Way back before I got prescribed my anti anxiety med(1) I was a mess. I’d have on average a panic attack every year. That may seem small to people but I’m a very “in my own head,” person. I used to be mostly shy and quiet and liked reading(2). For it to progress to a physical state, that is when it is super bad. I could even go Catatonic sometimes..
Let me tell you, that was not fun. Neither was the constant general anxiety for EVERYTHING! Not the normal or maybe little bit anxious. But the stuff that had worst scenario daydreams, lost in thought and not being “present,” yelling shut up or go away to friend who only asked if I was okay because my thoughts were so intrusive and wouldn’t shut up. This state of being vulnerable and nervous because of Anxiety (and/or depression), almost like one has trauma but the only trauma is an uncontrollable mental health issue. The doing alnighters because of my anxiety thoughts.. mostly on school nights. The being either too physically or mentally sick to go to School or face people because if it.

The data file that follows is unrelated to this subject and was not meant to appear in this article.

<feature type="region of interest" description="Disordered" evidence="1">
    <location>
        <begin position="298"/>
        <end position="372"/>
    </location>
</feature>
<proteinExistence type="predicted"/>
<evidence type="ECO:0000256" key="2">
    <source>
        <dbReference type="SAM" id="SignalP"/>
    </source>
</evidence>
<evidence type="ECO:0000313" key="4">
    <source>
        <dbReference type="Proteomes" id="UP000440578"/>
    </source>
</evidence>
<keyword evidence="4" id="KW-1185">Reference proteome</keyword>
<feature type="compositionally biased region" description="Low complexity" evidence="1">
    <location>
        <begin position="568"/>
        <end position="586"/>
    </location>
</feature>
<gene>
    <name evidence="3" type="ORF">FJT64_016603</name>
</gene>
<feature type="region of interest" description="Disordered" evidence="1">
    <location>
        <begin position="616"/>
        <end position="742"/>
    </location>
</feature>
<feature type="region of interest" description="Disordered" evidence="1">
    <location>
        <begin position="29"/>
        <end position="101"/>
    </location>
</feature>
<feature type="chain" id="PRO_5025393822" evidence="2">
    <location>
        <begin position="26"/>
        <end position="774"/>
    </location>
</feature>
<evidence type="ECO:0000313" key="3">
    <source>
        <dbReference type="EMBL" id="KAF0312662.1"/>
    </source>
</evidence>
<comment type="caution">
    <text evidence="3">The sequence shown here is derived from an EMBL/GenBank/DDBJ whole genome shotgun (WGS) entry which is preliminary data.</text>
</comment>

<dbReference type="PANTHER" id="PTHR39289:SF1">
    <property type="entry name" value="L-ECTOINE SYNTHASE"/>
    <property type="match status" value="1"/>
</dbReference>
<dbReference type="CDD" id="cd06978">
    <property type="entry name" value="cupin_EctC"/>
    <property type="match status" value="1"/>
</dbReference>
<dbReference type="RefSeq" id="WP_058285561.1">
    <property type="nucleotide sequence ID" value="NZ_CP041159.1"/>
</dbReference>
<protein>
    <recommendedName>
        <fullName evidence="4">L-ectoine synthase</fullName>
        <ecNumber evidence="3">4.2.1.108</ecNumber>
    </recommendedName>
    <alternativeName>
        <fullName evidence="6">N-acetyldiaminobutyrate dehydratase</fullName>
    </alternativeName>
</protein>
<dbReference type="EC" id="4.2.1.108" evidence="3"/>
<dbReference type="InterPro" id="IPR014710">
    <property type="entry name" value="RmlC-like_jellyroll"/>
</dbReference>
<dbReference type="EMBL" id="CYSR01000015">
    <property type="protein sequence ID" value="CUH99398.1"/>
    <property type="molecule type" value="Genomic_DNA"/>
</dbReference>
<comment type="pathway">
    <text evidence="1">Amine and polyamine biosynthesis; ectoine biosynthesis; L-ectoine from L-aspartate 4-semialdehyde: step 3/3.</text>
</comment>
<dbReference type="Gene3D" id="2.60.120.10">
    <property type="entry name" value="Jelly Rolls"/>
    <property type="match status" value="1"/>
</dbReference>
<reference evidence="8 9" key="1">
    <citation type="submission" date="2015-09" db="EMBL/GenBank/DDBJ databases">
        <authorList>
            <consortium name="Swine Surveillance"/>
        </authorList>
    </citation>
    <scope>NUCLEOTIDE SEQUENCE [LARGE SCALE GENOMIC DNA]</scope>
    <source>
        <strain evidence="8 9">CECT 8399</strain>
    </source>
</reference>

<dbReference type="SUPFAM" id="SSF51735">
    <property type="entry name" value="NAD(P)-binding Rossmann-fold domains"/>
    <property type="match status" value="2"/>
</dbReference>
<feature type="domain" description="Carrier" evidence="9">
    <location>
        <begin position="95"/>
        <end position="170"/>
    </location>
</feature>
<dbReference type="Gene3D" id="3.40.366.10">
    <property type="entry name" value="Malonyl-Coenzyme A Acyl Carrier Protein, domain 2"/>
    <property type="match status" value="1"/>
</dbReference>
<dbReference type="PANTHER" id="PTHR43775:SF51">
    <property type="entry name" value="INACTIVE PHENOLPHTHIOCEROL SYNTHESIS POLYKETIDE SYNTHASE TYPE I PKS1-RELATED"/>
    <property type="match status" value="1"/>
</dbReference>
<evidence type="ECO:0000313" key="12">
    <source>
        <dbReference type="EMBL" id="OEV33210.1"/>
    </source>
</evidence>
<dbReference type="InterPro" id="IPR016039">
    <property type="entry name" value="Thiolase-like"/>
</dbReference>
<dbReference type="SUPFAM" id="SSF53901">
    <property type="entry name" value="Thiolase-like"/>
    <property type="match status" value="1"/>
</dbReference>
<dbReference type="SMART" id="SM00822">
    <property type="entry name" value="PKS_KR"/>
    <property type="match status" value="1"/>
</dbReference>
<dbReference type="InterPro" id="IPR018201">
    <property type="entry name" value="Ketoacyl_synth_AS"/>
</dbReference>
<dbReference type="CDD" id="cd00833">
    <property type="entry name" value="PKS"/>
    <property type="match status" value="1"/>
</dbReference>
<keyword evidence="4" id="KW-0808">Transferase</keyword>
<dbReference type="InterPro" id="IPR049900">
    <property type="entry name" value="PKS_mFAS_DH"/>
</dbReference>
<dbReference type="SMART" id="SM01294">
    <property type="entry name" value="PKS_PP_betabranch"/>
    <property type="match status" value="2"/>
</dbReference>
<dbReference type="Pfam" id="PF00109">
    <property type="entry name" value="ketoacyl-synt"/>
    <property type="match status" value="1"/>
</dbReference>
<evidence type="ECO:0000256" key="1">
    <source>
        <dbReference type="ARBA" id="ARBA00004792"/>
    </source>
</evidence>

This was my children, my teen years and what it’s like now when I don’t get proper, healthy sleep over a few days or if I ran out of one of my medications(3).
Without my medication, I would not be who I am today and I would not be trying to a morally, upstanding (and fair) person to friends, family and strangers. Nor would I be trying to improve my health with a Therapist(4).
So, yes, it does help. If you’re bad enough to not be able to function without it.. It helps extremely.
PLEASE NOTE; I push for medication when it’s absolutely needed, if someone’s “brain chemicals,” are that far out that therapy will have no effect without one, then yes, absolutely find the right doctor and the right medication.
I also push for therapy because tbh (to be honest) you need both to get strategies to cope with it and diagnose anything else. Or just therapy if you don’t need medication.
SOME STUFF I COULDN’T FIT INTO THE SENTENCES:
(1) The Anti Anxiety Med as I call it, it’s actually the smallest dose of Seroquel – one 25mg per day. Or 12.5mg if I can’t afford to sleep for 10+ hours if it’s past 8: 30 pm to 9 pm.
(2) I used to be mostly shy and quiet and liked reading(b) with occasional bursts of what you could describe as being semi “extroverted.”
(b) Possibly as a enjoyable past time and a way to escape my own life and my own head.
(3). I have two, pain meds and the Seroquel. If either are not taken together, it’s hell for either side; mental or physical.